return isButton(cwiid.BTN_DOWN)
def isButtonLeft():
    return isButton(cwiid.BTN_LEFT)
def isButtonRight():
    return isButton(cwiid.BTN_RIGHT)

def isButton(btnConstant):
    #print "isButton, btnConstant=", btnConstant
    return bool(wm.state['buttons'] & btnConstant)

def listCwiidConstants():
    dir(cwiid)

def useLedCountTo15Binary():
    for i in range(16):
        wm.led = i
        time.sleep(.5)

def verboseArrows():
    if isButtonUp():
        print "button up"
    if isButtonDown():
        print "button down"
    if isButtonLeft():
        print "button left"
    if isButtonRight():
        print "button right"

def verboseButtons():
    if isButton1():
        print "button 1"
        print "wm.state:",wm.state
    if isButton2():
        print "button 2"
    if isButtonA():
        print "button A"
    if isButtonB():
        print "button B"
    if isButtonHome():
        print "button home"
    if isButtonPlus():
        print "button plus"
    if isButtonMinus():
        print "button minus"

def verbose():
    verboseArrows()
    verboseButtons()

def listWhichButtonsAreAvailable():
    '''
    ['BATTERY_MAX', 'BTN_1', 'BTN_2', 'BTN_A', 'BTN_B', 'BTN_DOWN', 'BTN_HOME', 'BTN_LEFT', 'BTN_MINUS', 'BTN_PLUS', 'BTN_RIGHT', 'BTN_UP', 'CLASSIC_BTN_A', 'CLASSIC_BTN_B', 'CLASSIC_BTN_DOWN', 'CLASSIC_BTN_HOME', 'CLASSIC_BTN_L', 'CLASSIC_BTN_LEFT', 'CLASSIC_BTN_MINUS', 'CLASSIC_BTN_PLUS', 'CLASSIC_BTN_R', 'CLASSIC_BTN_RIGHT', 'CLASSIC_BTN_UP', 'CLASSIC_BTN_X', 'CLASSIC_BTN_Y', 'CLASSIC_BTN_ZL', 'CLASSIC_BTN_ZR', 'CLASSIC_LR_MAX', 'CLASSIC_L_STICK_MAX', 'CLASSIC_R_STICK_MAX', 'CMD_LED', 'CMD_RPT_MODE', 'CMD_RUMBLE', 'CMD_STATUS', 'ConvertMesgArray', 'ERROR_COMM', 'ERROR_DISCONNECT', 'EXT_BALANCE', 'EXT_CLASSIC', 'EXT_MOTIONPLUS', 'EXT_NONE', 'EXT_NUNCHUK', 'EXT_UNKNOWN', 'FLAG_CONTINUOUS', 'FLAG_MESG_IFC', 'FLAG_MOTIONPLUS', 'FLAG_NONBLOCK', 'FLAG_REPEAT_BTN', 'IR_SRC_COUNT', 'IR_X_MAX', 'IR_Y_MAX', 'LED1_ON', 'LED2_ON', 'LED3_ON', 'LED4_ON', 'MAX_READ_LEN', 'MESG_ACC', 'MESG_BALANCE', 'MESG_BTN', 'MESG_CLASSIC', 'MESG_ERROR', 'MESG_IR', 'MESG_MOTIONPLUS', 'MESG_NUNCHUK', 'MESG_STATUS', 'MESG_UNKNOWN', 'NUNCHUK_BTN_C', 'NUNCHUK_BTN_Z', 'PHI', 'PSI', 'RPT_ACC', 'RPT_BALANCE', 'RPT_BTN', 'RPT_CLASSIC', 'RPT_EXT', 'RPT_IR', 'RPT_MOTIONPLUS', 'RPT_NUNCHUK', 'RPT_STATUS', 'RW_DECODE', 'RW_EEPROM', 'RW_REG', 'SEND_RPT_NO_RUMBLE', 'THETA', 'Wiimote', 'X', 'Y', 'Z', '__doc__', '__file__', '__name__', '__package__']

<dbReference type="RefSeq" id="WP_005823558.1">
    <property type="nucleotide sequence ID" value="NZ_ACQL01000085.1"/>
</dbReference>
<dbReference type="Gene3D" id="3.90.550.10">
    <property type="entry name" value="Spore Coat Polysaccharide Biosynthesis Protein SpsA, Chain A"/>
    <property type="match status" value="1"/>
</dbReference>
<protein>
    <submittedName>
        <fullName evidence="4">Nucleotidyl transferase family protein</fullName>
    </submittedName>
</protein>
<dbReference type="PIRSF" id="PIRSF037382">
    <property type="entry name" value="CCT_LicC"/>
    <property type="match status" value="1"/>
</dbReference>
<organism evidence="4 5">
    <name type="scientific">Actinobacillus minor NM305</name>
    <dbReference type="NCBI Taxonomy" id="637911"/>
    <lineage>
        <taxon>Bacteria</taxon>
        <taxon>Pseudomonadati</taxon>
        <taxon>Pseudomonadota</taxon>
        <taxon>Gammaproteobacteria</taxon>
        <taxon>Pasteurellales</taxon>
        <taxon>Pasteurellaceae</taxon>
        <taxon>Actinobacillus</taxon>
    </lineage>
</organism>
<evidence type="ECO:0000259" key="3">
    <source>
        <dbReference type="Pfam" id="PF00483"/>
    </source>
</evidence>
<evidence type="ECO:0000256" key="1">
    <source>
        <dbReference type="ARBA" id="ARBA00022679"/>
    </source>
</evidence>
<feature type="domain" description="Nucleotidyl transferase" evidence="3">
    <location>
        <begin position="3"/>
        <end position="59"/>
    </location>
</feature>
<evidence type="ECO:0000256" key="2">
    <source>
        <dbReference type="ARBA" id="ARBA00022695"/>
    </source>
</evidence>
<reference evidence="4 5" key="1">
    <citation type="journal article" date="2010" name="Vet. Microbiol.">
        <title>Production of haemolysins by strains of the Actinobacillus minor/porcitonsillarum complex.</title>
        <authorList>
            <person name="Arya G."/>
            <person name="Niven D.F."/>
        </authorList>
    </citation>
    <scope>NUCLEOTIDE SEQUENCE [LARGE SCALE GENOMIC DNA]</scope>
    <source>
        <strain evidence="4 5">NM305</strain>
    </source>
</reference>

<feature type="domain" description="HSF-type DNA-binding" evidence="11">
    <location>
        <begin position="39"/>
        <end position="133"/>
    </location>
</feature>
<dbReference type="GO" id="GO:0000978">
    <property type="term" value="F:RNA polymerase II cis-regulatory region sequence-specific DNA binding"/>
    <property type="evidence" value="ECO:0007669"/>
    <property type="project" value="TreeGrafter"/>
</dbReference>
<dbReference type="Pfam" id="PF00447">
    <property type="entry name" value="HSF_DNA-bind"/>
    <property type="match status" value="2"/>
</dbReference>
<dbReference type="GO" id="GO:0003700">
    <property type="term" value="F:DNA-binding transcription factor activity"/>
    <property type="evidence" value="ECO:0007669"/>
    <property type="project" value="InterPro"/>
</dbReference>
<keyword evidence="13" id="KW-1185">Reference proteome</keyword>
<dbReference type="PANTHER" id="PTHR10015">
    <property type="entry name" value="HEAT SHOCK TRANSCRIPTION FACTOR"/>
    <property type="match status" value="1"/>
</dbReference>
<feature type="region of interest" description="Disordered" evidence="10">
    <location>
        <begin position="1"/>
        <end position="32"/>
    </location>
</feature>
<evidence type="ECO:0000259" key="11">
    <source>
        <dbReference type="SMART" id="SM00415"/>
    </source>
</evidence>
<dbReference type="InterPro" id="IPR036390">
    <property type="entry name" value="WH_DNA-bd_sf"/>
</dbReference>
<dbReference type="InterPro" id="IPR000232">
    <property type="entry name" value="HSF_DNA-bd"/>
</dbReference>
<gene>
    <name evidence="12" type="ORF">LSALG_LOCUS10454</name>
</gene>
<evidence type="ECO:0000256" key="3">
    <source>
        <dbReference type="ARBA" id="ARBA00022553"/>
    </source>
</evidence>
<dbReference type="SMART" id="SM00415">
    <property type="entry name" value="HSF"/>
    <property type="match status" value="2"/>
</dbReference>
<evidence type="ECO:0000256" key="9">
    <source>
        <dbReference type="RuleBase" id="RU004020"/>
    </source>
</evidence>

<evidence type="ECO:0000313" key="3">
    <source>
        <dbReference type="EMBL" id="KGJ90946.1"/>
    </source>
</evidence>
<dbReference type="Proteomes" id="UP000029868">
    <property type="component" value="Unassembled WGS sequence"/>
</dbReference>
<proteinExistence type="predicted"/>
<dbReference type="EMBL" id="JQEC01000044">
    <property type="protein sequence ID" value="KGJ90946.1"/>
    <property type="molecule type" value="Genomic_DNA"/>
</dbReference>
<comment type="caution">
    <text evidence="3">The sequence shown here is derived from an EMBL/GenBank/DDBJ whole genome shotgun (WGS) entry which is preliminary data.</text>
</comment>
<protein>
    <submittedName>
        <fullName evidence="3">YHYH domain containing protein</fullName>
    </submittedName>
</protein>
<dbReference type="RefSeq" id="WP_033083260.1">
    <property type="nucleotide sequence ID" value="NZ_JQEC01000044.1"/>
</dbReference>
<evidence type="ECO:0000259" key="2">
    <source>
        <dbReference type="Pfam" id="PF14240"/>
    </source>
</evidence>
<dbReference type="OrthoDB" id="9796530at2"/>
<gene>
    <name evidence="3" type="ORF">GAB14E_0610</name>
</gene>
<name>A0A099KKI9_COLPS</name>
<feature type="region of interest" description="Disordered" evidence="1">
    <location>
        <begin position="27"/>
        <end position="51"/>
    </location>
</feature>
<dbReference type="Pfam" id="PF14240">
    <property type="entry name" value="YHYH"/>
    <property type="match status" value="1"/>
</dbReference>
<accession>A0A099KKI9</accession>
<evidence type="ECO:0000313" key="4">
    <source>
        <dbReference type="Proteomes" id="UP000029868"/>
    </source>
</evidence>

'''
    print "dir(cwiid)=",dir(cwiid)

initWiimote()
enableButtonReporting()
while (True):
    verbose()
    sleep(0.5)